Canada-India firm collaboration in health biotechnology
MetadataShow full item record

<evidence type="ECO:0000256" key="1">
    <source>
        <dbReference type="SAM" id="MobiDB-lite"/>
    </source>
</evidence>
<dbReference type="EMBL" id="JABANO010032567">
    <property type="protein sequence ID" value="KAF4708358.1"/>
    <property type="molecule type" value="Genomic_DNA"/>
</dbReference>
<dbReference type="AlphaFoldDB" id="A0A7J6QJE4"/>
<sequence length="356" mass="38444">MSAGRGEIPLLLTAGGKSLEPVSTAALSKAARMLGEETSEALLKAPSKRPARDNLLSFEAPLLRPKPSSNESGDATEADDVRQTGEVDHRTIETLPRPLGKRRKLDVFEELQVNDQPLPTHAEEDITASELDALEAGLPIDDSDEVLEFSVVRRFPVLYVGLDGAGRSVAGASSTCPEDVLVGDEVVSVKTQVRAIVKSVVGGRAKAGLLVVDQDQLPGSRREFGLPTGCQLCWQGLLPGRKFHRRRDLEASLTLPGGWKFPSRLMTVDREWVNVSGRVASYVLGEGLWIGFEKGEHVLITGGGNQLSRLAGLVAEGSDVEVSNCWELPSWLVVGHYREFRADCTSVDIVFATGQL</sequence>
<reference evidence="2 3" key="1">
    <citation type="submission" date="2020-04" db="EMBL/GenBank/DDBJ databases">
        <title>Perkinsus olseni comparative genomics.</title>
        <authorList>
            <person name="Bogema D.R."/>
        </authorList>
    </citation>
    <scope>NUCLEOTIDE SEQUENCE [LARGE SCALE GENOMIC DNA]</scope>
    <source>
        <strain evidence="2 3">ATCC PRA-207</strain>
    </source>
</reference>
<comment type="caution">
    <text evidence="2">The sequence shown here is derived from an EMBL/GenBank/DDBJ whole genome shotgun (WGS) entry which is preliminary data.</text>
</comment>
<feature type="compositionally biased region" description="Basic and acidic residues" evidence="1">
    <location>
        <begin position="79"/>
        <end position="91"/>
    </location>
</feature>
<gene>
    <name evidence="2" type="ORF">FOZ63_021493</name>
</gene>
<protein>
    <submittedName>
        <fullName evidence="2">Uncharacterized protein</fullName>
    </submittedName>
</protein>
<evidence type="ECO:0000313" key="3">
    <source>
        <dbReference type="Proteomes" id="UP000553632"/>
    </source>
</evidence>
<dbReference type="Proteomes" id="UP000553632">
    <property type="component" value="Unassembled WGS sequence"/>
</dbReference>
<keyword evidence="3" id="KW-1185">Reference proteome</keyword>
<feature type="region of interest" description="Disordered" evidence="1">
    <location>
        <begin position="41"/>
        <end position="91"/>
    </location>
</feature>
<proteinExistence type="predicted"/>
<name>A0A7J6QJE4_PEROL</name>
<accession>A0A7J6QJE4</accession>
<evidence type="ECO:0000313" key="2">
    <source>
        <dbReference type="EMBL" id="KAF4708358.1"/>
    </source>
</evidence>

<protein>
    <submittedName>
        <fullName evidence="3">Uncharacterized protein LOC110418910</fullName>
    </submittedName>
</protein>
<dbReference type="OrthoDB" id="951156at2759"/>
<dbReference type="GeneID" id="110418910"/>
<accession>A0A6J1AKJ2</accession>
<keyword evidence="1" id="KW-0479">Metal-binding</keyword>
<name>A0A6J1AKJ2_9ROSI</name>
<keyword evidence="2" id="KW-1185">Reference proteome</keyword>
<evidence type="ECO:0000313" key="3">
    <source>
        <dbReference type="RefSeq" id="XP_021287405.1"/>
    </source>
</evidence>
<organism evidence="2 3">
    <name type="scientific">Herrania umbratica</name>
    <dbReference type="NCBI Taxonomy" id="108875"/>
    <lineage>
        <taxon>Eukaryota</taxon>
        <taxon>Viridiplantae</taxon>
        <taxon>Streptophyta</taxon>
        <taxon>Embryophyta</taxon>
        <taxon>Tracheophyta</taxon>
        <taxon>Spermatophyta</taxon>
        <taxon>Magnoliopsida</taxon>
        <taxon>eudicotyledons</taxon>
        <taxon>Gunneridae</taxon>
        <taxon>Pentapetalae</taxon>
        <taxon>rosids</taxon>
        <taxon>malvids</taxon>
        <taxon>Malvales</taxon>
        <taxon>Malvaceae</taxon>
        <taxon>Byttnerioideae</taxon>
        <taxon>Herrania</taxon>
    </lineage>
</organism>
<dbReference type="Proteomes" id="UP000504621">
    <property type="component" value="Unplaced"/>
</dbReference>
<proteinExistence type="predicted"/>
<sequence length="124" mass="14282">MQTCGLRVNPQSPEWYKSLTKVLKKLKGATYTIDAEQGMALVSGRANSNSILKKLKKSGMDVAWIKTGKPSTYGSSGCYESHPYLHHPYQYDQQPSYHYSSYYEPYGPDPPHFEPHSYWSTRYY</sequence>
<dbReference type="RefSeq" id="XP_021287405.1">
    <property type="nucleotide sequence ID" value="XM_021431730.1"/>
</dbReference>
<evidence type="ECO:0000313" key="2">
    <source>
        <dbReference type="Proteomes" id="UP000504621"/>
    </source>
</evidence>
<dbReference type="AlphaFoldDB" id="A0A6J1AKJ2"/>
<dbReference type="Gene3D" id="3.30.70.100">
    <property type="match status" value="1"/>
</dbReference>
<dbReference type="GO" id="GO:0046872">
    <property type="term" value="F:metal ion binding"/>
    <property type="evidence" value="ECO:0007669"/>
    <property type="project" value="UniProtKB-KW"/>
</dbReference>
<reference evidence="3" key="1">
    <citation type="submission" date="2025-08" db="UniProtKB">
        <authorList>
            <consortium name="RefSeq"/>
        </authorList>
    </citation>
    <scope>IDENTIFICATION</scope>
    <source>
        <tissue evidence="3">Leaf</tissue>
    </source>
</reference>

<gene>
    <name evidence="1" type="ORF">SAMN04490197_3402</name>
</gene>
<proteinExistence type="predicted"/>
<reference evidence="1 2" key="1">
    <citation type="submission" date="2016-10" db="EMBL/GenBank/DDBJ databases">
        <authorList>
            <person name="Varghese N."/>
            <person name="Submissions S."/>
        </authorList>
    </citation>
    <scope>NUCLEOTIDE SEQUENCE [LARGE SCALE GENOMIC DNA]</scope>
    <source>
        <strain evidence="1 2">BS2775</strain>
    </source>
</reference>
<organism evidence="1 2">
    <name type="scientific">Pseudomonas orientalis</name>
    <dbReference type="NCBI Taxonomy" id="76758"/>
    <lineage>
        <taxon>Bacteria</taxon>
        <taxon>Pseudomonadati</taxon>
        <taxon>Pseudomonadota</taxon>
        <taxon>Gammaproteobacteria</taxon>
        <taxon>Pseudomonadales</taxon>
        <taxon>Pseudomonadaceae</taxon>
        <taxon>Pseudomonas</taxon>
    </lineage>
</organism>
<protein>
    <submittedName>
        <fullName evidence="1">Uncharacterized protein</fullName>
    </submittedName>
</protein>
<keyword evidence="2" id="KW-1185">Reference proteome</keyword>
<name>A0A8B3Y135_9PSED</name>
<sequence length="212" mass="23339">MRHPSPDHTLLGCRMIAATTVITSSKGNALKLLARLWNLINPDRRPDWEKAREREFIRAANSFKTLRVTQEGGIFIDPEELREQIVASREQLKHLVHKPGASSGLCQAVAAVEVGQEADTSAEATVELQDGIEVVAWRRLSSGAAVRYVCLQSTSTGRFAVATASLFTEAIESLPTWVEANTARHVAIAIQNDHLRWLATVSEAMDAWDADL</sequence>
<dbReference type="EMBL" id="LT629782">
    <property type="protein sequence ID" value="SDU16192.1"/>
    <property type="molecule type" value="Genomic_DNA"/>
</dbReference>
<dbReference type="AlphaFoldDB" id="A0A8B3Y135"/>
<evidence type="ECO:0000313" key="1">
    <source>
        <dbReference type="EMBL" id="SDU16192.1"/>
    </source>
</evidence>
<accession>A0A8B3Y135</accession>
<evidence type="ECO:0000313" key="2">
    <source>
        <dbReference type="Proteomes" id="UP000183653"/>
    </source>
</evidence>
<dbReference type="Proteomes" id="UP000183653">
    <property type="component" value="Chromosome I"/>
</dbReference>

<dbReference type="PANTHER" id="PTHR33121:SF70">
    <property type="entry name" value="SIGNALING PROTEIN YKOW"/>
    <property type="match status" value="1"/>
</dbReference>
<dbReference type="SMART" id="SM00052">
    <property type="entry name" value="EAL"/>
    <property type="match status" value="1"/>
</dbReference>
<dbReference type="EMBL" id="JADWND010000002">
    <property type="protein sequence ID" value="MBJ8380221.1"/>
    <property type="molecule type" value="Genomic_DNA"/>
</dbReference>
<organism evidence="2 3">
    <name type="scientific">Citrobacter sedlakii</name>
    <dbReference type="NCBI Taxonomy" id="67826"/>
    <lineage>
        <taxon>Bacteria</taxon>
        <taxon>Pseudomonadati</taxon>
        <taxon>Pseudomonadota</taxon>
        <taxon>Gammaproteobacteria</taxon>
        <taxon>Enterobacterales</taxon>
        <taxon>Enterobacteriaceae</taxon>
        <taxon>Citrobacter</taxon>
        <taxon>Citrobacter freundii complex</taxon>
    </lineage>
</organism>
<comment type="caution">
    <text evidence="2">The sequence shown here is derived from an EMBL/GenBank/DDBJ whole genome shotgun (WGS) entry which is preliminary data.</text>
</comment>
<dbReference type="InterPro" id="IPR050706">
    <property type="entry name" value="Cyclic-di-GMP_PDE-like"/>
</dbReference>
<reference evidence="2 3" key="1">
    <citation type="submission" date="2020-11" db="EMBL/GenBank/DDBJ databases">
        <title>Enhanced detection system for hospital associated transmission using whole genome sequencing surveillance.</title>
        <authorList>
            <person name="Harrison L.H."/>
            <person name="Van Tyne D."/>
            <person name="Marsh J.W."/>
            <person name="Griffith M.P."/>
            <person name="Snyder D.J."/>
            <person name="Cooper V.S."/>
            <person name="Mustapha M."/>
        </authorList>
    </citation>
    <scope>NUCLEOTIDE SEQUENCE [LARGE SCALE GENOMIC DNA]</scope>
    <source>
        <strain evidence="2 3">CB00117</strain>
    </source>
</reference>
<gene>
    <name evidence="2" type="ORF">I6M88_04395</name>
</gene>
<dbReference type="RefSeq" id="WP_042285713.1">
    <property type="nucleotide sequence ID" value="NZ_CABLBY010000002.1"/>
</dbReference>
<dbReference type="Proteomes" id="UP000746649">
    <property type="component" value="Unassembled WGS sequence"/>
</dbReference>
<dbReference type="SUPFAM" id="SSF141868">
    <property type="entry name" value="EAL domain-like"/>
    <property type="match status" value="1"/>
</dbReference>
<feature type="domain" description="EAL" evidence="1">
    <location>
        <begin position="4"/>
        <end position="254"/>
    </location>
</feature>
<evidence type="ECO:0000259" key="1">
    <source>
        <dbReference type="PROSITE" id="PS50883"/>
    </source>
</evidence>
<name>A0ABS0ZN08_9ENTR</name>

Strategic alliances are of critical importance to firms working in the health biotechnology2 field. Collaborations can provide firms with significant competitive advantages, shape their economic performance and help minimize risks in development activities (Hagedoorn, 1993). Alliances in the biotechnology sector can be of various types. Biotechnology firms rely on alliances with pharmaceutical firms for successful development and commercialization of lead products. Alliances with universities and government research institutions can be a source of basic knowledge crucial for competing in patent races. Finally, alliances with other biotechnology firms can enable learning with regards to operating and thriving in the health biotechnology sector (Baum et al., 2000). It does not pay to be an island in today’s health biotechnology landscape and collaborative arrangements have become dominant strategies by firms to gain innovative product and process ideas. There has been a dramatic rise in biotechnology collaboration since the end of the last decade. Along with rising partnering in the field, there is also the growing globalization of the biotechnology industry; firms are increasingly aware that successful innovation requires partnerships not only nationally, but also with international players. However, until the early 2000s the propensity to internationalize was mostly by biotechnology firms in developed countries, particularly the triad of the US, Europe and Japan (Buctuanon, 2001). But transformations taking place in the global life sciences sector may prove to be disrupters to this trend and collaborations in health biotechnology can increasingly include firms from developing countries3. In recent years, developing countries such as India, China and Brazil have been investing into their local health biotechnology sector and encouraging growth of domestic firms in this field. They have been able to build substantial capabilities in face of steep barriers to entry (Thorsteinsdóttir et al., 2004; Frew et al., 2007; Rezaie et al., 2008). At the same time, the blockbuster drug development model dominant in North America and Europe is experiencing problems of maturity – including dwindling product pipelines and patent expiration (Chataway et al., 2007; Frantz, 2005). In view of these shifts, one response to promote future innovation in this field may be for northern firms to reach out to southern partners in search of novel technologies as well as to contract out development activities to minimize costs. Playing a larger role in global health biotechnology networks can benefit firms in developing countries to strengthen their own innovation potential (Chataway et al., 2007). Serious transformations are taking place globally in the pharmaceutical industry and as a result, firms in developed and developing countries have to reconsider their roles in the sector. Although the potential benefits of north-south collaboration in health biotechnology are significant, there is relatively little known about such types of partnerships and how to best encourage them. The aim of this paper is to help fill this gap by presenting results from case study research of Canada-India firm collaboration4 in health biotechnology. Velho suggests that for international collaboration to have impact, the collaboration initiative has to be appropriately linked to innovation systems5 of both partners’ countries (Velho, 2002). In our study, we analyze Canada-India firm collaborations by considering how interactions between various innovation systems actors – for example, universities, research institutions, government agencies, financial institutions – in the two countries influence the partnerships. We examine the reasons for collaborations, the outcomes of collaborations thus far and the roles of the partners. We also consider whether systemic misalignments have been barriers to initiating and sustaining collaboration between Canadian and Indian firms. Our research on the characteristics of existing Canada-India health biotechnology firm collaborations and the factors that influence these partnerships can help inform policy options aimed at further encouraging collaborations in this area. We chose to study health biotechnology collaboration between Canada and India because the two countries have expressed interest in partnering with each other in such high technology fields (DFAIT, 2005). Also, they may have complementary assets that can encourage their collaboration. Researchers note that international technological collaboration may derive from the complementarities of knowledge and capabilities embedded in firms due to differences in their national contexts (Bartholomew, 1997). Canada is one of the leading countries in the health biotechnology field. As of 2003, Canadian health biotechnology firms had more than 10,000 products and processes in the development pipeline and the country consistently ranks high in terms of the number of scientific papers published in this field (van Beuzekom et al, 2006; Thorsteinsdóttir et al., 2006). Although Canada is knowledge-rich in this field, its commercialization record is weak. Only 10 firms account for 70% of the market capitalization of all Canadian biotechnology firms (Ernst & Young, 2004). Despite Canada having a comparable number of firms, equivalent capital investment, similar number of patents and greater number of products in the approval pipeline than the UK, its European peer makes double the amount of revenues (van Beuzekom et al, 2006; Raoub, 2005). Also, the majority of Canadian health biotechnology firms are small and have to rely on foreign partners to help them take their most promising projects forward (Niosi, 2003). In face of these challenges, analysts suggest that looking to global partners and global markets, including large, emerging economies such as India, may be an opportunity by which Canadian firms can sustain their innovation capacities and increase revenues (Dufour, 2002; Munn-Venn et al., 2005; Rao, 2008). In contrast to the scenario in Canada, India has a strong domestic pharmaceutical industry with capacity in generics and process innovation. Successful generics sales in India and abroad have enabled Indian pharmaceutical firms to grow rapidly and some of these firms are looking to compete with western multinationals (Chataway et al., 2007). India’s accession to the World Trade Organization’s (WTO) agreement on Trade Related Aspects of Intellectual Property Rights (TRIPS) in 2005 has triggered Indian firms to improve their capacities in discovery research and some are venturing into health biotechnology as a growth strategy. However, India’s product pipeline when considering novel health biotechnology products is still very young and India has yet to develop a new to the world innovation in this field. To fulfill their global aspirations, Indian firms may benefit from alliances with knowledgeable partners, such as Canada, to enhance their expertise in the health biotechnology field. Thus, the strengths and weaknesses of the Canadian and Indian health biotechnology private sectors may position them well for mutually beneficial collaboration. Both the Canadian and Indian governments have taken steps to forge stronger bilateral cooperation in science and technology (S&T) fields (DFAIT, 2005; ISTPCanada), but they are still looking for ways by which to strengthen their ties. In our study, we analyze existing Canada- India health biotechnology firm collaborations to learn from their experiences and to elicit information regarding their potential, thus gaining a greater understanding on how to further promote successful collaborations.